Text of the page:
Chava

Young Chava Nemetz was a beautiful woman. Stories are told that when she had to leave the house during the pogroms, her mother put soot on her face so the soldiers wouldn’t bother her. Such was her beauty.

Arriving in Watrous, Saskatchewan, in 1922 with her husband Abrasha Wosk and their baby daughter Esther, life was fraught with problems. Esther had become ill in Poland en route to Canada and, without any medication, lost her ability to hear. Later, a trip to the Mayo Clinic, financed by Chava’s brother Dave, confirmed that Esther would remain deaf.

After two difficult years in Watrous, Chava and Abrasha moved to Vancouver to join her brothers, Sam, Dave and Bill. Her brothers purchased a broom factory for the young couple, which Abrasha ran. Later, they bought a butcher shop on Main and Hastings.

Chava had two more children, Saul (Sonny) and Rosalie. Living in a rented home on Parker Street, everyone, including the children, worked long hours. Later, grandmother Toba Nemetz lived with them, as did Abrasha’s step-mother, Hinda Wosk.

Chava was a woman of astute business skills. In a manner only Chava could use, she told Abrasha, “Go, let me run the business, you go build the community!” And he did! Abrasha, together with Chava, became involved in most of the organizations serving the growing needs of the Vancouver Jewish community.

Active in the Schara Tzedeck on Heatley Street, they remained community leaders for more than 50 years.

They were among the founders of the Jewish Home for the Aged on 13th Avenue, spearheading two subsequent moves, which culminated in the present Louis Brier Home and Hospital.

Chava worked to establish the Ladies Auxiliary to Louis Brier and served many terms as its president. Many other institutions had their origins in the Wosk home. The Achduth Co-operative Lending Society, B’nai B’rith Women, the Muter Farein of Peretz School, the Chevra Kadisha, the funeral chapel on Broadway, Talmud Torah and Jewish Family Service Agency were the focus of dinner conversations for years in the Wosk home.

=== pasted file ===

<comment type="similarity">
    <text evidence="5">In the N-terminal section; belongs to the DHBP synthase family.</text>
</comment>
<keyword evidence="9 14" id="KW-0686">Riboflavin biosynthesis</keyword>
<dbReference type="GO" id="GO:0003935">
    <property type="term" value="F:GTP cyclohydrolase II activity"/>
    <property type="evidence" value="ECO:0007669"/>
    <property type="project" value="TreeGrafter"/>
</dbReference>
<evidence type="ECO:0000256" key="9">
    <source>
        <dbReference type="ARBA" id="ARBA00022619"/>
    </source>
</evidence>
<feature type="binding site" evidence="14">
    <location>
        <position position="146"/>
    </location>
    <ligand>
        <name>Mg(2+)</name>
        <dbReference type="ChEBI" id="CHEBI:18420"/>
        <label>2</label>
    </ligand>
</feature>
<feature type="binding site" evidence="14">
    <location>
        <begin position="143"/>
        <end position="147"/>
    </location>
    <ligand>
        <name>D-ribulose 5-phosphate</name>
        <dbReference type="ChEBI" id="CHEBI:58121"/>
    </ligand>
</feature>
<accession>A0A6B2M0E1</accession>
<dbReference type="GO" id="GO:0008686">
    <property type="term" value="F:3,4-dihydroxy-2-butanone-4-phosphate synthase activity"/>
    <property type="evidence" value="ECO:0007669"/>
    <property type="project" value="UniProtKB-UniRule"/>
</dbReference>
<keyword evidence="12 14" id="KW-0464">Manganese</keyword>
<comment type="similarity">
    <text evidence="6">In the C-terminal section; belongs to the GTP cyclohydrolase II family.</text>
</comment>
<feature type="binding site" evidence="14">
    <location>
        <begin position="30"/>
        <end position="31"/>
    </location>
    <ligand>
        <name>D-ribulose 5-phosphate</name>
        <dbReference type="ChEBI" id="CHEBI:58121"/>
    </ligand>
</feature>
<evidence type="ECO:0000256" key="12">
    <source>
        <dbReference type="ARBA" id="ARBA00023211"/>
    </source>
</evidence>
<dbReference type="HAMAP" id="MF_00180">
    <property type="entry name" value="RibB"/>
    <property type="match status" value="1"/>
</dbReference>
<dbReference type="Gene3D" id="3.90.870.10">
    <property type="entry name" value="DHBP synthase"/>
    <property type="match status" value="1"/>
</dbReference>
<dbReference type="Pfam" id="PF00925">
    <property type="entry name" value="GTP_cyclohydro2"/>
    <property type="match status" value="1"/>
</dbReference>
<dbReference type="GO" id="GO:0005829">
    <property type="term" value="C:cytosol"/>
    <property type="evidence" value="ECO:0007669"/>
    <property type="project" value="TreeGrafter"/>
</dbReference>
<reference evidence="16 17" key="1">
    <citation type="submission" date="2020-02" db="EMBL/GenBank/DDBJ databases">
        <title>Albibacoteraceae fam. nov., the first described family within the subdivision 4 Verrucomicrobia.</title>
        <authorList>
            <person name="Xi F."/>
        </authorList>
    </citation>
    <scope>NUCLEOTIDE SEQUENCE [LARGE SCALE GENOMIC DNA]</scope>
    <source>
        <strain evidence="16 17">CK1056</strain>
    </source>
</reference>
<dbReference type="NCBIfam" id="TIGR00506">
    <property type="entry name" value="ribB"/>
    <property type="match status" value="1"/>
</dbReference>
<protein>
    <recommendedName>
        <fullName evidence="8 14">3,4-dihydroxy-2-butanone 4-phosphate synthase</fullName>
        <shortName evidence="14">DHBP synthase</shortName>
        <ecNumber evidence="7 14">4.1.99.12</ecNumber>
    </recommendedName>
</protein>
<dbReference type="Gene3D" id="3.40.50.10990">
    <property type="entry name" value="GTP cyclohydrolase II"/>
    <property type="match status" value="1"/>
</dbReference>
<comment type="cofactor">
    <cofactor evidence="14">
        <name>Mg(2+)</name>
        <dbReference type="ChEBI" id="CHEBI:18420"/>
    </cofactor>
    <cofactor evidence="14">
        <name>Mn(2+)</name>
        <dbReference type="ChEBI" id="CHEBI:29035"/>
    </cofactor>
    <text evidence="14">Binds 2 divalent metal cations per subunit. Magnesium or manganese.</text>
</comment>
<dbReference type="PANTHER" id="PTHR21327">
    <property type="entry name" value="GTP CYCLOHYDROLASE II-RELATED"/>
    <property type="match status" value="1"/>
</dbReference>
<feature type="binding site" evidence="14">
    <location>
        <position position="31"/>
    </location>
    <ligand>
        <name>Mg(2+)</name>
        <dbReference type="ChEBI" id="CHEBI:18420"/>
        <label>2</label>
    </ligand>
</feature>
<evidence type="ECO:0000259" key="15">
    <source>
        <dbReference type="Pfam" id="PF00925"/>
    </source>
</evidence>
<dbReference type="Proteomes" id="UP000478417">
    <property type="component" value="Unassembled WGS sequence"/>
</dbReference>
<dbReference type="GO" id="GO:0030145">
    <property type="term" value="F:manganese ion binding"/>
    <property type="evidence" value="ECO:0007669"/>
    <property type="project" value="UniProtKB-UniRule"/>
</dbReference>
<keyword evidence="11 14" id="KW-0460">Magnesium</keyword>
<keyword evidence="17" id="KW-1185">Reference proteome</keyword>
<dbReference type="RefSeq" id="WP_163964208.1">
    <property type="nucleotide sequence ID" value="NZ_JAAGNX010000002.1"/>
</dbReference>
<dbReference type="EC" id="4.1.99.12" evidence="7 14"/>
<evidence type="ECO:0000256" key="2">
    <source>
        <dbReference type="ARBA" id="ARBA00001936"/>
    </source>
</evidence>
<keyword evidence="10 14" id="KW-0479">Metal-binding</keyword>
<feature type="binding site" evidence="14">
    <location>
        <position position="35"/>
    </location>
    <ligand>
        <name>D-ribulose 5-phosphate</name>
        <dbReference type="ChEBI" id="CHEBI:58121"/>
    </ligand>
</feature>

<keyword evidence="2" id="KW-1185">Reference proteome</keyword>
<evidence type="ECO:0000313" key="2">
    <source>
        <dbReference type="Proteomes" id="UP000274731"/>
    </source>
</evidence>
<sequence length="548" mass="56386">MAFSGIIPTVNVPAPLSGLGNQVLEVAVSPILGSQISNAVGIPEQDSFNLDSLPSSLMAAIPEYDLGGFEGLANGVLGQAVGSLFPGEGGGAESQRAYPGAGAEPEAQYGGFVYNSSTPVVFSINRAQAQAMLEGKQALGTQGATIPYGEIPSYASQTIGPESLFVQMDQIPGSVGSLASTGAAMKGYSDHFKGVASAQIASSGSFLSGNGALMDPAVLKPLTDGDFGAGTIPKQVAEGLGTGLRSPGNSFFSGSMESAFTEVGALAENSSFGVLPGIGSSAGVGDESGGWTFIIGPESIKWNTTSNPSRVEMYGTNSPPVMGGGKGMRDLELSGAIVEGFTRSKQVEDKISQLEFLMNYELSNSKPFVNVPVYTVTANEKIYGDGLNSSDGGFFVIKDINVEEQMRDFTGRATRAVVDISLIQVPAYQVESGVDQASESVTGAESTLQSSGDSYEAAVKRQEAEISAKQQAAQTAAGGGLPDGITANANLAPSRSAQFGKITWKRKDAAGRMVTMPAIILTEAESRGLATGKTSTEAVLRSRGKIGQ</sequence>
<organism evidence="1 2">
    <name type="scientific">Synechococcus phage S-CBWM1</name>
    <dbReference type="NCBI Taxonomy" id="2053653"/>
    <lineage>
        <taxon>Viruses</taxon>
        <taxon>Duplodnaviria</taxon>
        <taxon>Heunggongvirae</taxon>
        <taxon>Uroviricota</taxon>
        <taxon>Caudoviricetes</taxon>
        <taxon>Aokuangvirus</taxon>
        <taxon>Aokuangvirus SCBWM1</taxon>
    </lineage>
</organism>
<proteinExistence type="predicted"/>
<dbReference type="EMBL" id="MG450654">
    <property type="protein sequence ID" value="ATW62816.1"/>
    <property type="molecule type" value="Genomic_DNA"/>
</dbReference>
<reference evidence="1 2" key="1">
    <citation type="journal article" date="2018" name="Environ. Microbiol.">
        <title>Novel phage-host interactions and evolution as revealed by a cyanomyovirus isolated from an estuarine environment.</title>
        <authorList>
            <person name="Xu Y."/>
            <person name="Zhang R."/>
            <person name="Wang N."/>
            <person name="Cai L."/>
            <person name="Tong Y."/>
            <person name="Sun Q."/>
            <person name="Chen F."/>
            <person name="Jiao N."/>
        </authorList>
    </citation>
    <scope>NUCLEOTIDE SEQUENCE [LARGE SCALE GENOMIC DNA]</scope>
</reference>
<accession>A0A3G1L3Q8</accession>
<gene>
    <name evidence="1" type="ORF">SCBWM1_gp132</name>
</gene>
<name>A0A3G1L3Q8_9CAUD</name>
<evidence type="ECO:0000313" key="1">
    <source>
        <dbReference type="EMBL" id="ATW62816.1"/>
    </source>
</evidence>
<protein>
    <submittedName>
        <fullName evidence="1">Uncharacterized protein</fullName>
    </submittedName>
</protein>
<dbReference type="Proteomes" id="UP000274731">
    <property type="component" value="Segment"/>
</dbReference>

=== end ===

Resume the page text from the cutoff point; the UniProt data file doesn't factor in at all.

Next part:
In 1948, Chava and Abrasha gave up the butcher shop. Sonny went to fight in the War of Independence in Israel, returning to marry Joyce Horwich. Esther went to California to meet and marry a young deaf boy named Hyman Aheroni. Rosalie, at the age of 17, married Joseph Segal, who had just come out of the army and who, at first, the Wosks thought was not good enough for their daughter.

Later he became one of Canada’s major entrepreneurs and philanthropists.

Abrasha quickly and wisely got Joe and Rosalie involved in the Jewish community. In fact, to get along with Abrasha, one needed to be involved.

Chava Wosk was a perceptive and intuitive woman. She became the “glue” that held the entire family together. She was wise and knew the strengths and weaknesses of everyone. She was the negotiator, the arbitrator, the judge and the jury. If one was smart, one knew never to cross her. After a bit of yelling and sarcasm, food was often the answer to family disputes. Her baking settled many tempers.

In the 1950s, Chava bought property and, with the assistance of her brothers, built an apartment block on the corner of 16th Avenue and Cypress Street. Abrasha’s step-mother, Hinda, continued to live with them, creating exquisite cut-work table cloths for each member of the family.

Abrasha was an outspoken advocate of community needs until he died in 1980 at the age of 80. Chava remained the family matriarch for her entire life. She lived for some time after Abrasha, saying, “Yes, it was difficult with him but it would have been worse without him.”

They are buried in the Wosk family plot at the Schara Tzedeck cemetery, New Westminster, B.C. There would be no one else in the community like Chava and Abrasha Wosk.

Chava and Abrasha had 10 grandchildren: Nancy (Golowen), Elliott, Simon, Karen, Colin, Randy, Sandra (Miller), Tracey (Schonfeld), Gary and Lorne. Many have continued the family tradition of service to the community.

There are 21 great-grandchildren and 18 great-great-grandchildren living in Vancouver, California and Las Vegas.